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Training Design Lessons from a Spy Museum

Last week I was in New York City with some of my family for spring break. Perhaps the most surprising highlight was an impromptu visit to Spyscape, a spy museum near Times Square. While it was a very cool museum for a tourist like me, I was also fascinated by how engaged every single visitor to the museum seemed to be. The instructional designer in me couldn’t help but to take notice.

Here are three instructional design thoughts I had after walking through the museum and seeing hyper-engaged visitors everywhere I turned.

Get People Curious and Engaged Even Before It Begins

Once we entered the museum, paid our $40 entrance fee and received a wrist band that showed we were paid customers, we were directed to the elevators to enter the exhibits. While we waited, there were thin, pole-like kiosks that people seemed to be standing near and staring at.

It turned out that our wrist bands had a little computer chip in them and we could scan the chip at any of these kiosks to begin playing spy-like activities… even before we actually entered any of the exhibits.

Spy Museum 1

We could answer some questions to gauge what our tolerance for risk and danger might be. We could solve puzzles and find out how well the logic part of our brain worked. All the while, the computer kept track of how we individually answered these questions. This was not only a fun way to get into the spy spirit even before we entered the exhibits, but our results on these little games and quizzes would come in to play later (see the third observation, below).

Instructional Design Lessons:

I really love the idea of getting participants to engage with content before a session even begins. Here are several posts on activities that might be able to help you capture some of this magic and pique your learner’s interest in your content even before your session kicks off:

The Messy Start

8 Ways To Get Your Audience Primed Before Your Presentation Even Begins

People Want To Engage with Unfamiliar Concepts (in a safe way)

I’ve been to a lot of museums. I enjoy going to see how exhibits are designed to convey information, and I try to see what lessons I can borrow for my own instructional design. Children’s Museums are particularly good at engaging people with interactive exhibits, but I’ve never seen a thirst by EVERYONE in the museum to interact with EVERY exhibit like I did at this museum.

I don’t think anyone was actually forced to come into this museum, and I know for a fact nobody was forcing anyone to check out the different exhibits. Yet the lines to learn more about being a spy in certain areas of this museum was Disney-esque. This was what pure engagement really looks like!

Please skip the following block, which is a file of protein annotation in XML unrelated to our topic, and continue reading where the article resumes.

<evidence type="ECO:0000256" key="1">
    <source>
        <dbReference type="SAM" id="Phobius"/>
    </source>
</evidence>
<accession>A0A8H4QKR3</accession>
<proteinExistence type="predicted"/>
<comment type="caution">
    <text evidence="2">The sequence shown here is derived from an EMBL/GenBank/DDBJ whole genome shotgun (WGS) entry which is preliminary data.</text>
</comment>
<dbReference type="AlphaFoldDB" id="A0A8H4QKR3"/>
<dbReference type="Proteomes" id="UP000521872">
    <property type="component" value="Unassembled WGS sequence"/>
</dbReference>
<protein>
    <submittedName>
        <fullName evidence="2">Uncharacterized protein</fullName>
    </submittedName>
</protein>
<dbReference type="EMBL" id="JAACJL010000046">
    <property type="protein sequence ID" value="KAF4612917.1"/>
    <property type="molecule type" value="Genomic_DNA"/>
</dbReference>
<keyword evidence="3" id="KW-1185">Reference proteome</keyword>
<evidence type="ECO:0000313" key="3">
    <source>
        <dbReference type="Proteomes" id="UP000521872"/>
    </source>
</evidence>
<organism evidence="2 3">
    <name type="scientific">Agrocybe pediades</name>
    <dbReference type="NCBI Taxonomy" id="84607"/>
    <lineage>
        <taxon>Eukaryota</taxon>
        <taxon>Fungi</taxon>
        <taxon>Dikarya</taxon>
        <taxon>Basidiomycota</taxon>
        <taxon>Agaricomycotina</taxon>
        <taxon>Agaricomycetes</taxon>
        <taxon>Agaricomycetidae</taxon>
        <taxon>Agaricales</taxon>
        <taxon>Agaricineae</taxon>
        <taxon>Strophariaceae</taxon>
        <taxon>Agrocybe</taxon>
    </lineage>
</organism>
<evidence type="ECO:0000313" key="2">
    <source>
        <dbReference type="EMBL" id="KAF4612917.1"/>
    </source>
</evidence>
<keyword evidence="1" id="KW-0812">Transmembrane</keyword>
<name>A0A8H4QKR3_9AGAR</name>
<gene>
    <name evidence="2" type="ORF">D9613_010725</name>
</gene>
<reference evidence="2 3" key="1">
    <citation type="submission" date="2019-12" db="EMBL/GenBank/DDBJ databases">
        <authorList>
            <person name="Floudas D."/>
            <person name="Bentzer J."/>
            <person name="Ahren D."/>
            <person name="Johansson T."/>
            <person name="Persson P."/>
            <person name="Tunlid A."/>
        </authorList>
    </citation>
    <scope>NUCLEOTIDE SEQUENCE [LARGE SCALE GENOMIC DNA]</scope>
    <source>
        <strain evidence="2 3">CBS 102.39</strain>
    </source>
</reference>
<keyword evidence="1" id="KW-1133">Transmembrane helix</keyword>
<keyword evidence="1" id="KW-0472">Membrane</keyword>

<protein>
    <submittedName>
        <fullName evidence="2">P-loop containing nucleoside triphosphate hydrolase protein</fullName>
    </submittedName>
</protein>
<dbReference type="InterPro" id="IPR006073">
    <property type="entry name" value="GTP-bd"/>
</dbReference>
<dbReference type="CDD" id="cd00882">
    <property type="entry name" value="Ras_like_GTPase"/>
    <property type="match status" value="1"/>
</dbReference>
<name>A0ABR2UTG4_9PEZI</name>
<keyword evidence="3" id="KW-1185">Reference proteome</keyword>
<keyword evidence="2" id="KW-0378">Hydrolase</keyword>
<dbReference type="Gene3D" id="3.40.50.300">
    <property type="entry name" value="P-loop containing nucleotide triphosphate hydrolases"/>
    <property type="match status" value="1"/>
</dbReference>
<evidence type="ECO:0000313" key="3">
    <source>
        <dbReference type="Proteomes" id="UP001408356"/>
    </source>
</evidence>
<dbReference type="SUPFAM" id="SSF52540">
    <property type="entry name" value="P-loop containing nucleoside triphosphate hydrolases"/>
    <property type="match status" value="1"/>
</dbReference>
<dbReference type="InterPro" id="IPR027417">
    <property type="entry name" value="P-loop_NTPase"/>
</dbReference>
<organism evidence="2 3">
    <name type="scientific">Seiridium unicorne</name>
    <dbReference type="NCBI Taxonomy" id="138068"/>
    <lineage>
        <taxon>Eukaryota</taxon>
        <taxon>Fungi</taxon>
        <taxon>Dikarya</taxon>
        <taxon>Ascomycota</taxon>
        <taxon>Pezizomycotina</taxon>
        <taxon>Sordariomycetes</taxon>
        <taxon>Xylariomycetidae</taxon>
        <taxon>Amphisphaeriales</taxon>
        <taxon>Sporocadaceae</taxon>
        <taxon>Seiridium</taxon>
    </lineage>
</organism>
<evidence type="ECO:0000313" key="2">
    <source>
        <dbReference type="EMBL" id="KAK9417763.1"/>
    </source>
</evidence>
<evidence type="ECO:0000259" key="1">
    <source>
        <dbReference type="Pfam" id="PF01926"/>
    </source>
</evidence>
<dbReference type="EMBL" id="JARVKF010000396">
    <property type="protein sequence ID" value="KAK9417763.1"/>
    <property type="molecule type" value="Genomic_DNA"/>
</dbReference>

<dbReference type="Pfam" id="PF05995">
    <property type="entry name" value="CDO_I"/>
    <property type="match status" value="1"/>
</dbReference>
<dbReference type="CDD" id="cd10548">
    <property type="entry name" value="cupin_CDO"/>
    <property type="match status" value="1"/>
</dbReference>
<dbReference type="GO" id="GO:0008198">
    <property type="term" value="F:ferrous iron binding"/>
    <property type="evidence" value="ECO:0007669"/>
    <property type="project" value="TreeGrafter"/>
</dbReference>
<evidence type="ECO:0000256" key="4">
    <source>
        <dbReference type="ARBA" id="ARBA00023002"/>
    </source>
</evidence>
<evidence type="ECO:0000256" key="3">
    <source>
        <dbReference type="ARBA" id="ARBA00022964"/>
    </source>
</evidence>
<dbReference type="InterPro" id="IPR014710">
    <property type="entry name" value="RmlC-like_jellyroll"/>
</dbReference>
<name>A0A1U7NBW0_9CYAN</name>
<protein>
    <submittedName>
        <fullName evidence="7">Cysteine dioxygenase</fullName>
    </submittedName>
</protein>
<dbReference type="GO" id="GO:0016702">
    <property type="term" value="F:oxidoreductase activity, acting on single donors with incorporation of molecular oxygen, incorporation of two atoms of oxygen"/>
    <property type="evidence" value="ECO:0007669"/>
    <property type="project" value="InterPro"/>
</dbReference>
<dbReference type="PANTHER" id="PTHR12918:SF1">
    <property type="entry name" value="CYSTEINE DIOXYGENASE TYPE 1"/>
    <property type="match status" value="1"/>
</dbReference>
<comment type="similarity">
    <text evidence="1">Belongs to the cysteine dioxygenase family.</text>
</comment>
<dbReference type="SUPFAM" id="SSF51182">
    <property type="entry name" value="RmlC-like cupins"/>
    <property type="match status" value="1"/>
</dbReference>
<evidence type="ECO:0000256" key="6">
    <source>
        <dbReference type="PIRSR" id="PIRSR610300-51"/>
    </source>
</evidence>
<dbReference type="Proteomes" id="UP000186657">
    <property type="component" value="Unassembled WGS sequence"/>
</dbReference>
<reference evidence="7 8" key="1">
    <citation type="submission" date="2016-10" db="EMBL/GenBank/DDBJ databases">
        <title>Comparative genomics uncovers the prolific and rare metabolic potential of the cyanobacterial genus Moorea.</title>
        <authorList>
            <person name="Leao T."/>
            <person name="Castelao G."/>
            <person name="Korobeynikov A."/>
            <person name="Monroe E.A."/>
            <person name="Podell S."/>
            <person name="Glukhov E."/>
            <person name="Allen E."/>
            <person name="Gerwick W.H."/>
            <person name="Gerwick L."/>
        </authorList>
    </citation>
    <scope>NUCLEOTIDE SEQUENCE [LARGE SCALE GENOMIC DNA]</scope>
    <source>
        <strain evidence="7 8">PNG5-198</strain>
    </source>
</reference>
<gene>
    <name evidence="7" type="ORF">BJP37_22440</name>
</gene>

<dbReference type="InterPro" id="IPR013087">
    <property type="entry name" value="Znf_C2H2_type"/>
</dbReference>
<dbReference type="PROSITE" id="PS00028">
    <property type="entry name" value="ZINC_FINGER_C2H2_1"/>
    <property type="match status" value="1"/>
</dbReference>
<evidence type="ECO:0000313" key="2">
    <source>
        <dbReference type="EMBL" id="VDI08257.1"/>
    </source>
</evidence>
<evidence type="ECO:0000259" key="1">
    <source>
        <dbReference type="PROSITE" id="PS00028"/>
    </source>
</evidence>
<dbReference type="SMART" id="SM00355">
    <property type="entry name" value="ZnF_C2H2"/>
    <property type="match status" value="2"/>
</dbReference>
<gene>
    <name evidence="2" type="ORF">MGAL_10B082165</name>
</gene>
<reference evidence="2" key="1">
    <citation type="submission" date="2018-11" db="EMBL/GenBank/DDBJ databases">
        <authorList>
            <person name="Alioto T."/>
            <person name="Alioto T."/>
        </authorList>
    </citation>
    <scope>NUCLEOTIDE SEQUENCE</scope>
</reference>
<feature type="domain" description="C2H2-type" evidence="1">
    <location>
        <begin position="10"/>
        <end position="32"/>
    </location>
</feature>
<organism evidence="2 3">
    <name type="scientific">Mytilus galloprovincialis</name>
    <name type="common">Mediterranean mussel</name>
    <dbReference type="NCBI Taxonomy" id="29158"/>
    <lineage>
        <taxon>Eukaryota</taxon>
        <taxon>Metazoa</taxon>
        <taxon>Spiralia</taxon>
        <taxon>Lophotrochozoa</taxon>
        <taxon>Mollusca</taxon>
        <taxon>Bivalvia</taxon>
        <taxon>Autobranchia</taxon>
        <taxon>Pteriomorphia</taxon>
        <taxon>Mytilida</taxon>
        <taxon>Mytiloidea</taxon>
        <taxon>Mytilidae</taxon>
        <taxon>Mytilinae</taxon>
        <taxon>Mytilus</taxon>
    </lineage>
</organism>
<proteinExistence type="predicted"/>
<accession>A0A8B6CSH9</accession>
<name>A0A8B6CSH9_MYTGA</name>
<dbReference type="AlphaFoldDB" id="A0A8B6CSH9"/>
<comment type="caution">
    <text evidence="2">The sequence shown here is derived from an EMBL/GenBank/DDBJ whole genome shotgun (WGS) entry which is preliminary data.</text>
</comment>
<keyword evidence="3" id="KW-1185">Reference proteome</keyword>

This would have been a very different experience if we’d walked into the museum and at each exhibit, there were some cool spy pictures next to someone talking about those photos. While the stories a person could share may have been interesting, I don’t know that the engagement level would have been nearly as high. I mean, would you rather hear about how difficult it is to sneak around a high security area with all sorts of laser alarms? Or would you rather try it for yourself to see how nimble and sneaky you really are?

Spy Museum 3

Instructional Design Lessons:

Yes, there is a time and place for instruction. In fact, had someone spent a little time telling me how this laser room works and what some best practices would be for sneaking between each laser beam, I would have surely performed better in this particular exhibit. On the other hand, learn-by-doing is a powerful experience. In this particular exhibit, my child and I got back in line multiple times to see if we could perform better. Here are a few links to ways that you might be able to replace some of your didactic instruction with more engaging, yet safe, ways for people to learn:

18 Instructor-led Training Activities

Is It Possible To Create Engaging Software Training?

Give A Reason To Want To Exit Through The Gift Shop

Remember those activities we did by scanning our wrist bands at various kiosks, both before we even entered the exhibits (and then throughout the exhibits as well)? As we finished our visit, we came to one last exhibit that calculated our performance on each of the quizzes and puzzles and games we engaged in throughout the museum and we were given an end-of-visit report that detailed how well we performed, and what kind of spy role we’d best fill.

I was informed I’d be a surveillance specialist. My child would best be an undercover agent. We also were able to scan a QR code to learn more about each of these roles.

As we exited (through the gift shop, of course), all of the books and souvenir spy equipment were arranged by spy role. Naturally people who were told they’d be a good surveillance specialist gravitated toward their section which had books and spy equipment specific to their role.

It gave us a little more purpose as we strolled through the gift shop. It was a genius marketing move.

Instructional Design Lessons:

When you think of our role as instructional designers, shouldn’t we be taking lessons for good marketing materials? After all, we need to “market” the importance of our content!

Here are a few podcasts I’ve recorded with marketing and advertising experts, breaking down what marketers do well, and what lessons we in the training field would be wise to adopt:

Lessons in learning design from a former marketing pro

How to approach training like a marketer

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